Pray the Novena prayer, an Our Father followed by one Hail Mary to honor the Incarnation and one Glory Be to honor the Blessed Trinity.

FIFTH DAY (Eucharist & Confession)

Reflection on the life of St. Vincent de Paul

St. Vincent felt that one of the most important ministries he had to do was to encourage people to receive the sacraments especially the Eucharist and Reconciliation on a regular basis. In the rule of life for the members of his congregation they were to receive reconciliation at least once a week.

Reflection questions for your own life

When was the last time I went to confession to receive forgiveness for my sins by Christ the healer of souls? Do I worthily receive and know that it is truly Jesus when I consume His Body, Blood, Soul and Divinity at the Eucharist? How is my faith change by these sacraments?

Pray the Novena prayer, an Our Father followed by One Hail Mary to honor the Incarnation and One Glory Be to honor the Blessed Trinity.

SIXTH DAY (Poor)

Reflection on the life of St. Vincent de Paul

St. Vincent is well known for his care for the poor. He grew up in humble surroundings.

Reflection questions for your own life

We are all poor in some way; perhaps not materially but spiritually. We all need God. How am I helping the poor when I see them in my neighborhood, my workplace, on the streets and when they come to my door? How am I living a life of simplicity?

Pray the Novena prayer, an Our Father followed by One Hail Mary to honor the Incarnation and One Glory Be to honor the Blessed Trinity.

SEVENTH DAY (Priests)

Reflection on the life of St. Vincent de Paul

St. Vincent felt working with the poor was as important as helping semi- narians and priests grow in holiness in order to be good shepherds of God’s people.

Reflection questions for your own life

Do I help in the formation of seminarians and priests through my prayers and financial support? What can I do to support the priest/s of my par- ish?

Pray the Novena prayer, an Our Father followed by One Hail Mary to honor the Incarnation and One Glory Be to honor the Blessed Trinity.

EIGHTH DAY (Evangelization)

Reflection on the life of St. Vincent de Paul

The congregation founded by St. Vincent was not named after a saint but was called the Congregation of the Missions. His experience showed him the need to preach the Good News of salvation to everyone, especially the poor.

Reflection questions for your own life

By virtue of Baptism we are evangelizers. How do I share the gospel in word and action daily? Are there more ways that I can evangelize? Do I take time to know my faith through faith formation?

Pray the Novena prayer, an Our Father followed by One Hail Mary to honor the Incarnation and One Glory Be to honor the Blessed Trinity.

NINTH DAY (Blessed Trinity)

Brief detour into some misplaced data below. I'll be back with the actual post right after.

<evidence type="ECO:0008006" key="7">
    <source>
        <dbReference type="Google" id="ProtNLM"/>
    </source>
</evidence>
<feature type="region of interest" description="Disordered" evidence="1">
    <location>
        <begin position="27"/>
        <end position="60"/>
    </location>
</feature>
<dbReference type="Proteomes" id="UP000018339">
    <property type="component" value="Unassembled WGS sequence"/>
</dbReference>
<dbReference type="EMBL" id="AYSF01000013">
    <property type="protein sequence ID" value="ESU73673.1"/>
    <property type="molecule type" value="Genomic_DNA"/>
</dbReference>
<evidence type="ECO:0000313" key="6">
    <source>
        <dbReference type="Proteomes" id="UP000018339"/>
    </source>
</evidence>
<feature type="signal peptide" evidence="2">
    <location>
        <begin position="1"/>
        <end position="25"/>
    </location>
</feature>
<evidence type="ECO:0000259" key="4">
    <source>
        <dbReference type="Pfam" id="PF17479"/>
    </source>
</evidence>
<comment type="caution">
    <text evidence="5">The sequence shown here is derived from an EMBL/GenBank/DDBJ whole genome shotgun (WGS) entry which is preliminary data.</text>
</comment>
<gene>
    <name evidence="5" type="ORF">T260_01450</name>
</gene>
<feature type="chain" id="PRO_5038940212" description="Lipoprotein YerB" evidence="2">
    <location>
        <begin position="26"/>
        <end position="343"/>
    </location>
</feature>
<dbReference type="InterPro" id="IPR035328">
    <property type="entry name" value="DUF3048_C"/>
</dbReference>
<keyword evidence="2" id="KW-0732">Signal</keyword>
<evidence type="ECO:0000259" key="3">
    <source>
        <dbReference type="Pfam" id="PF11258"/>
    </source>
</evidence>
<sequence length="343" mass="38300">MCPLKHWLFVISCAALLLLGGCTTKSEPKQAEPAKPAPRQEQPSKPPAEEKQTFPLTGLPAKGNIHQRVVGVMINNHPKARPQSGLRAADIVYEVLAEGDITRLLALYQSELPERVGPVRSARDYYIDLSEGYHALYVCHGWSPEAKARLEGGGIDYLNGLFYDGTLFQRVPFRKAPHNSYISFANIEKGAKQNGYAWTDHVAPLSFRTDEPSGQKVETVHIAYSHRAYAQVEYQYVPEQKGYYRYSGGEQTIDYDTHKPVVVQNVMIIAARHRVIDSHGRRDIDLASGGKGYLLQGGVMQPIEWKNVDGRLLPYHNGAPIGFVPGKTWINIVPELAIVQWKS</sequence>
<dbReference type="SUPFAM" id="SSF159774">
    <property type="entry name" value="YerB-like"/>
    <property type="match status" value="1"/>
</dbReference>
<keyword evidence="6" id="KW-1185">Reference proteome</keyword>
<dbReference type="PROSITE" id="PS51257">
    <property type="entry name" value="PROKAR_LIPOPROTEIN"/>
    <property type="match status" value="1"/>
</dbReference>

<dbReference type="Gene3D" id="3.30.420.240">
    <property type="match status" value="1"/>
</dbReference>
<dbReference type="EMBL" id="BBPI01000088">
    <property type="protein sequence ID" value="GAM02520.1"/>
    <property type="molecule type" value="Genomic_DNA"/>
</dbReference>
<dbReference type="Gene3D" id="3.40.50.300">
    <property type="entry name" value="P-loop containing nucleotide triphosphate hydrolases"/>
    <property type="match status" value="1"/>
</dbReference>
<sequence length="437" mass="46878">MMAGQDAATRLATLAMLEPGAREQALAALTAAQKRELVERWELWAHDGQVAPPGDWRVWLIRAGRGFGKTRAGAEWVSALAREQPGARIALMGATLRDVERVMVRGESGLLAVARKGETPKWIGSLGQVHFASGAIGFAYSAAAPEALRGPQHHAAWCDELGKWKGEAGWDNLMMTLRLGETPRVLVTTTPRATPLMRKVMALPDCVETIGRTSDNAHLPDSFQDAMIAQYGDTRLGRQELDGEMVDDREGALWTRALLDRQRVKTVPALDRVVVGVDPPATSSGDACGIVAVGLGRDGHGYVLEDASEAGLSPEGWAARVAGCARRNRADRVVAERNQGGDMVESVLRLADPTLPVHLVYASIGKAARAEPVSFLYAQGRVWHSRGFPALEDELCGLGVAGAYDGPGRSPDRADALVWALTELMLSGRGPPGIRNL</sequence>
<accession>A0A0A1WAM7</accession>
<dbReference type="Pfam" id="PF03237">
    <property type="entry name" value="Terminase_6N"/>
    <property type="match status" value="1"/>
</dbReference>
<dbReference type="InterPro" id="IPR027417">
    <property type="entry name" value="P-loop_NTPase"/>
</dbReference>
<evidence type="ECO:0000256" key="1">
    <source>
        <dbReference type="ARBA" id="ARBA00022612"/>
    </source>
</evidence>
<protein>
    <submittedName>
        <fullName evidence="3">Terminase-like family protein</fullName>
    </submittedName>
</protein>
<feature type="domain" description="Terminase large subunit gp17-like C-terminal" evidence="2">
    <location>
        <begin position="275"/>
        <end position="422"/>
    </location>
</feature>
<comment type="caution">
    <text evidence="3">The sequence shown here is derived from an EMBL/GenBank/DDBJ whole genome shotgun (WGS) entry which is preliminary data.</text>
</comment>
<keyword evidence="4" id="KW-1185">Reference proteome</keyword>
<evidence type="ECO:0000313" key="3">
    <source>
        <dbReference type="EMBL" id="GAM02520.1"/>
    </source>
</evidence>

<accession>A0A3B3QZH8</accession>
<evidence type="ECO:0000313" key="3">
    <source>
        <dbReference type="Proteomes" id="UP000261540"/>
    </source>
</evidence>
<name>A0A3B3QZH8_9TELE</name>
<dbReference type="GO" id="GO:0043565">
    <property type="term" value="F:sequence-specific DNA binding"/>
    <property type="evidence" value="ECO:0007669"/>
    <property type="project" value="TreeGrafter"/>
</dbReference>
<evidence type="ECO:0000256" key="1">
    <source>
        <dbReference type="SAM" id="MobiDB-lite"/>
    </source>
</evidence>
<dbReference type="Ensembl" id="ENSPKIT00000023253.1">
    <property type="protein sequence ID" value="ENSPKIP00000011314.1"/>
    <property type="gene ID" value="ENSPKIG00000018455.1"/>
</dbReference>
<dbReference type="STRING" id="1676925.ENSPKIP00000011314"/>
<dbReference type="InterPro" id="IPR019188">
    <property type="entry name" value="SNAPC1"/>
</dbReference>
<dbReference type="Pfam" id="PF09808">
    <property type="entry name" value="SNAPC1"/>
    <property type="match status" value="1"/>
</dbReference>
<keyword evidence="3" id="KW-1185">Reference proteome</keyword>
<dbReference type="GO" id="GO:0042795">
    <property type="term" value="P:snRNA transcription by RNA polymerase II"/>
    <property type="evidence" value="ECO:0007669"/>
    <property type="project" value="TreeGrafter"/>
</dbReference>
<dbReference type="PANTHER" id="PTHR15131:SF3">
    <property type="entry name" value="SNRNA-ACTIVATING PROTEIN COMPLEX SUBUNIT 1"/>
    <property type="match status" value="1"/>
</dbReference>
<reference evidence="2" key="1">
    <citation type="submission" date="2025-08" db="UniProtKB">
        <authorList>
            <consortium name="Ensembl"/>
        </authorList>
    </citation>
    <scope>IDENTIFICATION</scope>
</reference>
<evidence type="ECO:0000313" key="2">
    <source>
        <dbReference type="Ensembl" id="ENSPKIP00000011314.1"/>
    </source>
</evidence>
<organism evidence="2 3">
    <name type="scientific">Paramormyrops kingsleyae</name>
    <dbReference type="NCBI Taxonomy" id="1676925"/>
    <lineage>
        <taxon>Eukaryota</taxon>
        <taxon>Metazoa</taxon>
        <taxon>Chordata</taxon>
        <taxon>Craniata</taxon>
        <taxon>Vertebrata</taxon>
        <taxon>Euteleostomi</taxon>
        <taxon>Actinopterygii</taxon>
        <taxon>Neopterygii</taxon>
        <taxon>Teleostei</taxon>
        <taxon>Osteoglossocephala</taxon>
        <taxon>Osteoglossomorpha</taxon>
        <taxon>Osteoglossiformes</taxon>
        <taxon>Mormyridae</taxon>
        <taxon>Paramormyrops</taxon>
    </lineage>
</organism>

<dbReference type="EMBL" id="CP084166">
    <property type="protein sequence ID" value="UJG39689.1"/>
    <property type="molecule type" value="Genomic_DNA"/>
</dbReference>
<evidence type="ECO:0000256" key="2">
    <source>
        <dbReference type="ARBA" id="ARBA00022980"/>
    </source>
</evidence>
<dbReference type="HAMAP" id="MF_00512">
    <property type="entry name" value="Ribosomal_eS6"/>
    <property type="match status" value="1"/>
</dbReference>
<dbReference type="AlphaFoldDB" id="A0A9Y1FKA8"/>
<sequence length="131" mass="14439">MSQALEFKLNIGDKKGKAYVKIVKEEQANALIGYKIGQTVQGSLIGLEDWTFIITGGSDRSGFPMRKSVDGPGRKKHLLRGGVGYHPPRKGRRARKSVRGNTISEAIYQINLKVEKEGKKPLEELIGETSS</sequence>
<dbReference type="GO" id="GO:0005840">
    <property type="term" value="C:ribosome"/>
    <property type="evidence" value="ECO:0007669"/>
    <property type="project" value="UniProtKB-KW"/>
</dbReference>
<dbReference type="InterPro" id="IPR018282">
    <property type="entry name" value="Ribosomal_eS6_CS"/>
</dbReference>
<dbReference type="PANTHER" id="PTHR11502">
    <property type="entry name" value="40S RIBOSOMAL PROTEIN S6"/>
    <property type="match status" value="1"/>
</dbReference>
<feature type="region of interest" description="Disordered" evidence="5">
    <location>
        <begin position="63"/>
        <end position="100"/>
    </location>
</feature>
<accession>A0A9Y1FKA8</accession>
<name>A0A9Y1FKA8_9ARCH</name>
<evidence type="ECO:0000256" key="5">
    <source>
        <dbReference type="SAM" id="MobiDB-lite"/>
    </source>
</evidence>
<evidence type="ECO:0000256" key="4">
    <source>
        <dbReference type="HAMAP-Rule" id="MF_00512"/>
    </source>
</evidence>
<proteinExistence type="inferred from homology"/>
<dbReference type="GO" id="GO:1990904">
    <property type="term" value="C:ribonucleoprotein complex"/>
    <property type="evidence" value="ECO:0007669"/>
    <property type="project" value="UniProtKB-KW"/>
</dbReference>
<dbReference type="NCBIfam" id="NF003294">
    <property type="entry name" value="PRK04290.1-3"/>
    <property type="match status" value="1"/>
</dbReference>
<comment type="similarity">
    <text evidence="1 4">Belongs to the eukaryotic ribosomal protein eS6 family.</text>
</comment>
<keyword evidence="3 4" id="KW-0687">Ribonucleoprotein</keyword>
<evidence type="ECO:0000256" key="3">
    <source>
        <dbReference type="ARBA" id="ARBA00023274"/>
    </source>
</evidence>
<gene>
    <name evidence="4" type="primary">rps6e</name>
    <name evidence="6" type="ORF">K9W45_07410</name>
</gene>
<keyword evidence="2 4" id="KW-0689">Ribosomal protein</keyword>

Reflection on the life of St. Vincent de Paul

St. Vincent encouraged everyone to honor God – the Holy Trinity. They were to make this alive through prayer and intentional actions toward each person in daily living.

Reflection questions for your own life

How do I honor God in my life daily? How am I conscious of the pres- ence of the loving God around me? Do I pray everyday?

Pray the Novena prayer, an Our Father followed by One Hail Mary to honor the Incarnation and One Glory Be to honor the Blessed Trinity.

A BRIEF HISTORY OF THE LIFE OF ST VINCENT DE PAUL

Vincent was born April 24, 1581 in Pouy, France. He was ordained a priest at the age of 19. On January 25th ,1617, Vincent preached his sermon on general confession. This is traditionally regarded as the first sermon of the mission. This happened after he heard the confession of a dying man. In the same year, 1617, after encountering the needs of an ailing, poor family and inspiring an outpouring of generosity by parishioners, Vincent established a group of lay women to provide organized material service to the poor: the Confraternities of Charity. The group evolved into the Ladies of Charity, an organization of lay women who offer care, concern, and relief to the poor. In 1625 Vincent formally founded the Congregation of the Mission to evangelize the rural poor. Vincent co-founded the Daughters of Charity with Louise de Marillac in 1633. Vincent died in Paris on September 27th ,1660 and Louise de Marillac died the same year on March 15th. Pope Benedict XIII declared Vincent to be Blessed on August 13th ,1729 Pope Clement XII declared Vincent to be a Saint June 16, 1737. Louise de Maurillac was declared a Saint in 1934. In 1885 Pope Leo XIII declared Vincent to be the Patron of Charitable Endeavors.

Superior General – Feast of St. Vincent

GregGay1-208x300-150x150Superior General Father Gregory Gay writes of plans for the Vincentian Family to celebrate the Feast of st. Vincent.

Dear Members of the Vincentian family,

As we celebrate the feast of St. Vincent de Paul, on behalf of the Vincentian Family and the leaders of our various branches, I write to inform you that we have decided to dedicate this coming year to the “New Evangelization.”

We will do so as a Vincentian Family by focusing on  three key areas of fidelity in following Jesus Christ, evangelizer and servant of the poor:

  • a need for personal and communal conversion;
  • a need to go beyond ourselves by listening to the cry of the poor, especially those who live on the periphery of our cities, and on the margins of society today;
  • a need to evangelize and provide new ways of pastoral care for the family.

Full text VF Feast Day Ltr. 2014-ENG (pdf)